Sorry State

March 27, 2007 at 12:01 pm (Uncategorized)

The other night, Andrew fell out of bed and whacked the side of his head. The thud of his skull hitting the wood floor was enough to send me running to him from my own bed across the hall, even though it took him a few seconds to fully awake and start screaming.

I immediately scooped him up and held him close to me. In an effort to reassure him, I told him that he had just fallen out of bed. As I lowered my mouth down to his little ear to kiss away the ouchy, he stopped crying long enough to stutter, “I’m sorry, Mommy.”

I’m sorry? For falling out of bed? When I heard this, it felt like my heart skipped a beat or two. Of course, I immediately told him that he had absolutely nothing to feel sorry about. “Falling out bed is an accident. It’s nothing to be sorry about,” I said a few times. But throwing an excess of words at my whimpering three-year old did nothing to warm my own blood or slow my heart.

As a parent, there is nothing more dreadful than realizing that your actions do indeed speak louder than words, that your child is learning how to approach the world and his place in it not by the careful speeches you deliver but by the unthinking ways you yourself behave. And Andrew’s mournful apology was a perfect example of behaving exactly like his mother.

I probably say I’m sorry on average a half dozen times a day. This over-abundance of apology might make sense if I made a hobby of offending people, firing a rifle in my yard, deliberately backing into cars in parking lots, crank-calling businesses, pulling the tails off cats, kicking people in the knees, or other such behavior. But I think, on the whole, I’m a relatively decent human being, who usually does nothing worse than tell the occasional white lie, get grumpy with my family, or miss an appointment from time to time.

Yet I am always apologizing. I am sorry for not being more involved with friends’ organizations, sorry if our babysitter has to unload the dishwasher, sorry if my parents come to help, sorry if I’m upset and need to talk to Jay on the phone, sorry if I don’t feel up to cooking dinner, sorry if I need to go to the doctor, sorry that I’ve gained weight, sorry if Jay has to do the laundry, sorry I don’t write more on the blog, sorry our house is cluttered, sorry that I need to nap, sorry the cat loses her collar, sorry I don’t have the energy to teach a writing class, sorry I’m not reading more serious books, sorry my hands hurt and I complain about it, sorry I don’t return e-mails promptly, sorry I don’t feel like watching television most evenings, sorry I don’t write thank you notes more promptly and call people back right away, sorry I spend every spare dime on expensive medical care, sorry my cabinets look like a hurricane passed through them, sorry I’m worrying people, sorry that I don’t take Andrew hiking, sorry I need to have expensive dental work performed, sorry that I need help caring for my son, sorry there is a film of ickiness on the bottom of the trash can that I don’t feel capable of cleaning, sorry that Andrew has bratty spells, sorry I don’t always recycle every bit of newspaper or cardboard, sorry I can’t have a real job right now. I am so sorry– for anything not perfect (large or small) in my world.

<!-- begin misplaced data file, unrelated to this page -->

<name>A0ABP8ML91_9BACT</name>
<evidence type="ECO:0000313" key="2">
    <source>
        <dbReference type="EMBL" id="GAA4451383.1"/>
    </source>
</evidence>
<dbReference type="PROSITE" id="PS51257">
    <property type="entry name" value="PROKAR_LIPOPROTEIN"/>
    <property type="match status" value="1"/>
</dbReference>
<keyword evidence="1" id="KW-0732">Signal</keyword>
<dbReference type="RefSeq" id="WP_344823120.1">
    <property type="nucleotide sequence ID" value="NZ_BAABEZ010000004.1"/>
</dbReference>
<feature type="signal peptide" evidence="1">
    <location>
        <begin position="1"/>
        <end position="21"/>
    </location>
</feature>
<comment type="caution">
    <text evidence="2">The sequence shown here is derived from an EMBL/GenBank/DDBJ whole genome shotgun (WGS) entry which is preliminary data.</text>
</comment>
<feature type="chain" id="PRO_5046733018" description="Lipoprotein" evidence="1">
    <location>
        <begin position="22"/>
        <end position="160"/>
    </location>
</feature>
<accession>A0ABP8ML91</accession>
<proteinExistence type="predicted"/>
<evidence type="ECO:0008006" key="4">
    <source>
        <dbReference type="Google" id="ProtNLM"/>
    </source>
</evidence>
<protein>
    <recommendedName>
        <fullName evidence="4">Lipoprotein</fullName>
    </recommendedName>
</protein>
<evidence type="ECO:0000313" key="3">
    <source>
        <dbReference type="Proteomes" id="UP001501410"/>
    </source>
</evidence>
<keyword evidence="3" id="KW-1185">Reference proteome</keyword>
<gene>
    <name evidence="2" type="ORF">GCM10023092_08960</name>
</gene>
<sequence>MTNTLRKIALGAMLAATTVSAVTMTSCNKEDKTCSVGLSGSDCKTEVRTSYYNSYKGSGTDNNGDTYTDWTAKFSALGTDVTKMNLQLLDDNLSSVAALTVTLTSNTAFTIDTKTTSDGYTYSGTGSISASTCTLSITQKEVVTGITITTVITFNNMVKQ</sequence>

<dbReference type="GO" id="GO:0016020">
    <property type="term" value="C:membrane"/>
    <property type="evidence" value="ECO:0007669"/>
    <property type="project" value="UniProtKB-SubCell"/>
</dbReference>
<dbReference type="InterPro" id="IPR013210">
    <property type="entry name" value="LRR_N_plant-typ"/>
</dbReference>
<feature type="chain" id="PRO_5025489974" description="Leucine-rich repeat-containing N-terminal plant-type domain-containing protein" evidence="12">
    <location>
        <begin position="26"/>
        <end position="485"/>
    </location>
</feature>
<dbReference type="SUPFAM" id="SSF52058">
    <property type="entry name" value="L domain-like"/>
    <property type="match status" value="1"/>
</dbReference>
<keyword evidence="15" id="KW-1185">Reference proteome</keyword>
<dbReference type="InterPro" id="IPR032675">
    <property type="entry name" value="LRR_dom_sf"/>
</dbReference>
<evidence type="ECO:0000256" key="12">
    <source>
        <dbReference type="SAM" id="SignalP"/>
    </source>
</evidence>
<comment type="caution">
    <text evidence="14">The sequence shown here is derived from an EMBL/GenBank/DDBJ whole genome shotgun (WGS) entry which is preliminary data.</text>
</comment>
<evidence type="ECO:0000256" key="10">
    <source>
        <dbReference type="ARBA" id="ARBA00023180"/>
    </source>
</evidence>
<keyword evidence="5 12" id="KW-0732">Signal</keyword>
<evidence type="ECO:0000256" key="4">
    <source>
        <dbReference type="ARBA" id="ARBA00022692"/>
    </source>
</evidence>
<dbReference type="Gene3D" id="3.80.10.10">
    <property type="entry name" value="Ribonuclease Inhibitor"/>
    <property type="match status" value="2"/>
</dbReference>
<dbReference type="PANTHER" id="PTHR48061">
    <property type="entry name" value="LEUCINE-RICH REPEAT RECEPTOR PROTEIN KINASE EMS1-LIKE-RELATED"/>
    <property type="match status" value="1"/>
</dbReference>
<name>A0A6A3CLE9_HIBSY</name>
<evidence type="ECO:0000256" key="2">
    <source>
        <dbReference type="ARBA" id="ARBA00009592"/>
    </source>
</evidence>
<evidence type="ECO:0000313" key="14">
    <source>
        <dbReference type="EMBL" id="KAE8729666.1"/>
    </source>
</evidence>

In a rational moment I can see what this is: bullshit.

I doubt I’m the only person in chronic town who spends half my life apologizing for being sick. And I also doubt I’m the only mother in the world who twists herself into a pretzel for not being able to do it all – all the time. But I’ve been an over-apologizer my entire life, long before I became ill and long before I became a mother. Getting chronic sarcoidosis and a kid has only made my natural tendencies excessive. What Andrew did the night he bonked his head and then apologized for it was hold up a mirror. If I rolled out of bed, or rolled my car, I, too, would first and foremost say I was sorry.

The fact that I always say I’m sorry is no one’s fault but my own. And before I curl myself up into a little ball of self-pity at how sad it is that I feel so sorry, I need to remember that what underlies my omnipresent apologies is ego. Somehow, getting really sick and almost simultaneously having a child, hasn’t yet made it abundantly clear to me that I am not the center of the universe, that I don’t have the power to live forever and live perfectly – if only I would just try harder, try better, and stop making mistakes. For me to stop saying I’m sorry all the time, I need first to accept the imperfections in my health, my career, my relationships, and my home. Or maybe that’s too much to bite off at one time. Perhaps I should first accept that not all imperfections in my health, my career, my relationships, and my home are my fault. But this will entail that I let go of some control, let go of some fear, let go of some pieces of myself.

When Andrew told me he was sorry for falling out of bed, my first inclination was to tell him how sorry I was for always making him sorry. But that’s no place to start. Next time, I will tell him that people fall out of bed. And there’s not much to do about it except kiss the sore spots and love one another – bumps and all.

1 Comment

  1. Nancy said,

    Very true – I thought that my apologies were a way of recognizing my need, showing I recognize the extra effort so many have taken and the truth is, this is who I am, walk ahead, I will catch up – thank those who go the extra- it’s another one of “forced” behavior changes brought to you from the wonderful folks at “SARCOID”. Acceptance of the change you need at the present time is a daily thing with me – some are better then others and some days, I am flooded with apologies because I want all (not some) of me back and I am crabby. Your writing is delicious brain food – thank you and goodness your way – Nan

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